Photo Credit: Eddie and Carolina Stigson via Unsplash
Jordan Valley viewed from the top of Mt. Sartaba, i

{Originally posted to the BESA website}

A basic gap exists between sovereignty as an idea and sovereignty as it is practically exercised. As a projection of the sovereignty of God, which represents absolute and limitless rule, from time immemorial autocrats have sought to cast themselves as supreme and unassailable rulers. The advent of nationalism and the modern state substituted the nation for the ruler as the source of sovereignty while subjecting it to legal limitations. International law came to determine the nature of sovereignty by enumerating its possibilities, restrictions, and limitations in interstate relations.

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With the establishment of the UN and the burgeoning of international organizations (the EU, the Arab League, etc.) and supranational organizations (e.g., economic conglomerates and nongovernmental organizations), far-reaching limitations were imposed on states in terms of their relations with one another, and the classic image of the nation-state’s sovereignty was considerably modified.

There is thus a tension between a) the desire for sovereignty as a supreme governmental prerogative that demonstrates independence in the face of opposition at home and abroad; and b) the notion of limited sovereignty that subordinates intrastate decision-making to international legislation and the agreement of other states. It is in that tension that we find the dispute between PM Benjamin Netanyahu and supporters of the application of Israeli sovereignty to parts of the West Bank on the one side, and on the other, those who—like DM Gantz and FM Ashkenazi—condition the measure on regional and international agreement.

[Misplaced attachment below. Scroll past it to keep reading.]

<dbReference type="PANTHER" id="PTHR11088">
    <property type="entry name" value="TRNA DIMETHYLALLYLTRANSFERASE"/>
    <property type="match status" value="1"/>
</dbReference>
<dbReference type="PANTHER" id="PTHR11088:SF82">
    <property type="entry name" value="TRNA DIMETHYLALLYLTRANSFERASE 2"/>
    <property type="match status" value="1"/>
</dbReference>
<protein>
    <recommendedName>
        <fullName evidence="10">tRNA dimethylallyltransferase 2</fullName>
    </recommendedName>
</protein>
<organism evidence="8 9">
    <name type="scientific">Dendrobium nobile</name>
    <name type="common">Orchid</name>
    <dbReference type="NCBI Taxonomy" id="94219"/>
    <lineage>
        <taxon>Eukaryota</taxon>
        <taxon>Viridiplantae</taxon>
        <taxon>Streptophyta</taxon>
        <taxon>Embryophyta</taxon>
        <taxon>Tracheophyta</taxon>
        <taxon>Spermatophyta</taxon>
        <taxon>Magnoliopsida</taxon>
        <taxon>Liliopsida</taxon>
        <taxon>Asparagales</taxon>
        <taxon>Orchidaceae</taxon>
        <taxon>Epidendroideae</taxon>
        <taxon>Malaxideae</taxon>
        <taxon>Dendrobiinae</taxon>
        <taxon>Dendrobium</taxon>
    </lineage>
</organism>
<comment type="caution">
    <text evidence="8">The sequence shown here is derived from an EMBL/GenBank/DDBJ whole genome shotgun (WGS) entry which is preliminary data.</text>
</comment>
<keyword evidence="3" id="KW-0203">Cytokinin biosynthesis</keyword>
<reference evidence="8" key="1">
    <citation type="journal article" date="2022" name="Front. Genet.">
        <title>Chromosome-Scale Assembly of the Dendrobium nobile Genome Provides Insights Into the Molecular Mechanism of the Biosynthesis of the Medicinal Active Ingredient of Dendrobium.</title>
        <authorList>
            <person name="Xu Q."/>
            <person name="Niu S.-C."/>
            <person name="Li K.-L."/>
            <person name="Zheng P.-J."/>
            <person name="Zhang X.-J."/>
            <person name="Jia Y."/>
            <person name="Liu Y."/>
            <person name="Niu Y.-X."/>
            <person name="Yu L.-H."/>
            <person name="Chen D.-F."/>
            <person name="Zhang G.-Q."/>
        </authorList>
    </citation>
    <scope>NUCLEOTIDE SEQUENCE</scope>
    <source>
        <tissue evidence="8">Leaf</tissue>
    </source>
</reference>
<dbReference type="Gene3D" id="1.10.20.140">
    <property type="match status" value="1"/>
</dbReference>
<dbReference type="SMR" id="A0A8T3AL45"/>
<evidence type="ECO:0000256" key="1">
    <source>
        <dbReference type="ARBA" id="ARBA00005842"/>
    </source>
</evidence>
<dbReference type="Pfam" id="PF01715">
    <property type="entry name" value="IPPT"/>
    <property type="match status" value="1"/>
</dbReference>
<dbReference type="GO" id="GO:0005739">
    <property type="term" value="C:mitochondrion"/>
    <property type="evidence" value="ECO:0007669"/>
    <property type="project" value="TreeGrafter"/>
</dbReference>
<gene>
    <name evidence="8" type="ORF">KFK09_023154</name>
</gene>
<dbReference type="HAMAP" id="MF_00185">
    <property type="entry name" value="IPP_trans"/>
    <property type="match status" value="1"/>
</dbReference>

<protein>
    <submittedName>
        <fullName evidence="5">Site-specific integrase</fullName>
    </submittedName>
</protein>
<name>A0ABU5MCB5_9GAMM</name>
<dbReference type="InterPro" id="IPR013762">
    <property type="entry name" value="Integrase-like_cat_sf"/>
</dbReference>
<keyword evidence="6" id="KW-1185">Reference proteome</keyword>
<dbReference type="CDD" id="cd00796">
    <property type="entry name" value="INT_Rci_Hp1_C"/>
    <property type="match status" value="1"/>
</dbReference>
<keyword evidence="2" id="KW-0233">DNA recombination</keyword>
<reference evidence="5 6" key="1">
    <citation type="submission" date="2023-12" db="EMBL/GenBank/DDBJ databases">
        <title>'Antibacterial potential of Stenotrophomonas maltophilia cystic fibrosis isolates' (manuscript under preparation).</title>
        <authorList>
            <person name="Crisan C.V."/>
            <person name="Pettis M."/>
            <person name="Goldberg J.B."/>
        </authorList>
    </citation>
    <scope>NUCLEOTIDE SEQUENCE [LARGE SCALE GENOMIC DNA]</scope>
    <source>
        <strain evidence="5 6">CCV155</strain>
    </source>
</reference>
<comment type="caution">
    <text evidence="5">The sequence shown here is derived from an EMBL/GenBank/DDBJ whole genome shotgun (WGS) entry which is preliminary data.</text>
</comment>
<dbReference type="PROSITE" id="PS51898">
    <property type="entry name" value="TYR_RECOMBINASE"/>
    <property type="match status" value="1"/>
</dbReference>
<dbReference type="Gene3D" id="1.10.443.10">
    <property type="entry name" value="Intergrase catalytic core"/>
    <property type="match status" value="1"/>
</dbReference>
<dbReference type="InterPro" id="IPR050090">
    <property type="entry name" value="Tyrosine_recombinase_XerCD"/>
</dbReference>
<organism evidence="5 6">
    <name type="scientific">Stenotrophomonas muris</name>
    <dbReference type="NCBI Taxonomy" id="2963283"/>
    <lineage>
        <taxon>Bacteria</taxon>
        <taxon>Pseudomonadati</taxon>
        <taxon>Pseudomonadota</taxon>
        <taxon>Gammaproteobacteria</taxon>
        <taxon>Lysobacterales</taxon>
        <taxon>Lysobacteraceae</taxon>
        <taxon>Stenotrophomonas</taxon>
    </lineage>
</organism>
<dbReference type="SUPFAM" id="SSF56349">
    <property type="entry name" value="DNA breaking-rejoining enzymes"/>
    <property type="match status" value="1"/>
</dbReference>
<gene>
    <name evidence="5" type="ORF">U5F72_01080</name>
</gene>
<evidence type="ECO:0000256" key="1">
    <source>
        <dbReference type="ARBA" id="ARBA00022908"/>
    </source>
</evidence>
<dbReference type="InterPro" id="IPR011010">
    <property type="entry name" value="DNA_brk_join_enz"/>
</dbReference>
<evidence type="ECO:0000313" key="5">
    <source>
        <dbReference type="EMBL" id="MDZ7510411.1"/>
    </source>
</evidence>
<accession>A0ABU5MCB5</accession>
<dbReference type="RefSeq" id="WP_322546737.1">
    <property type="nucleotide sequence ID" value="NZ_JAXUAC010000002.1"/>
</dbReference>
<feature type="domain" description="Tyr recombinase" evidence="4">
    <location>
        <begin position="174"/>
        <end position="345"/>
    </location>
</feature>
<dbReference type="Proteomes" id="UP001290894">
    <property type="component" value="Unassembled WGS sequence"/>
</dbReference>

Under such circumstances, the question arises: For what purposes, and to what extent, is the state willing and able to demonstrate independence in the face of international opposition?

It was at just such a juncture that David Ben-Gurion stood up in December 1949 to declare Jerusalem the capital of Israel in direct opposition to the stance of the UN. “We see a duty to declare that Jewish Jerusalem is an organic and inseparable part of the state of Israel just as it is an inseparable part of Israeli history, the Jewish faith, and the spirit of our people,” he said. “Jerusalem is the very heart of the state of Israel.”

Netanyahu considers the issue of applying sovereignty to be of similar gravity. He believes a historic opportunity has presented itself to Israel—one that may never return. Acting on that opportunity requires the exercise of political independence regardless of the limitations and the risks.

Netanyahu does not deny the array of international constraints, just as his opponents have not completely renounced the fundamental value of sovereign decision-making. But they seem to disagree about the nature of such sovereignty and what it means for a nation-state’s freedom of action.

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